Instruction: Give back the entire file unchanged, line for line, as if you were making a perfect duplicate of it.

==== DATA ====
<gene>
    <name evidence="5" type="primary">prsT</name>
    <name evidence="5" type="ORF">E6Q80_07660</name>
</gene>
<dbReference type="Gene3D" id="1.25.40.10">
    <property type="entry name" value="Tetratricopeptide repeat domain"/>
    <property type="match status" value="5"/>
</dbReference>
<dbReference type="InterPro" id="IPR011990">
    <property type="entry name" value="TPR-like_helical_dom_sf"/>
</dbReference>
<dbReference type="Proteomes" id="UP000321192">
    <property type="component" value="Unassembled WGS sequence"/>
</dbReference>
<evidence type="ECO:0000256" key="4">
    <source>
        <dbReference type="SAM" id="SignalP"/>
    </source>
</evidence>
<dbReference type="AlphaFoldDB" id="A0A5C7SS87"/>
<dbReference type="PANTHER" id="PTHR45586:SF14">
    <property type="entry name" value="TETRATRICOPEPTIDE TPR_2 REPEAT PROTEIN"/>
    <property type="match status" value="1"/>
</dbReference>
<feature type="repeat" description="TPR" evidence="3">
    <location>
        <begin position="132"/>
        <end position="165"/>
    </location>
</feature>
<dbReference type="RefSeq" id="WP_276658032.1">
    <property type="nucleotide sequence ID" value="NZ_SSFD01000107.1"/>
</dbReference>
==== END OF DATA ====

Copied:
<gene>
    <name evidence="5" type="primary">prsT</name>
    <name evidence="5" type="ORF">E6Q80_07660</name>
</gene>
<dbReference type="Gene3D" id="1.25.40.10">
    <property type="entry name" value="Tetratricopeptide repeat domain"/>
    <property type="match status" value="5"/>
</dbReference>
<dbReference type="InterPro" id="IPR011990">
    <property type="entry name" value="TPR-like_helical_dom_sf"/>
</dbReference>
<dbReference type="Proteomes" id="UP000321192">
    <property type="component" value="Unassembled WGS sequence"/>
</dbReference>
<evidence type="ECO:0000256" key="4">
    <source>
        <dbReference type="SAM" id="SignalP"/>
    </source>
</evidence>
<dbReference type="AlphaFoldDB" id="A0A5C7SS87"/>
<dbReference type="PANTHER" id="PTHR45586:SF14">
    <property type="entry name" value="TETRATRICOPEPTIDE TPR_2 REPEAT PROTEIN"/>
    <property type="match status" value="1"/>
</dbReference>
<feature type="repeat" description="TPR" evidence="3">
    <location>
        <begin position="132"/>
        <end position="165"/>
    </location>
</feature>
<dbReference type="RefSeq" id="WP_276658032.1">
    <property type="nucleotide sequence ID" value="NZ_SSFD01000107.1"/>
</dbReference>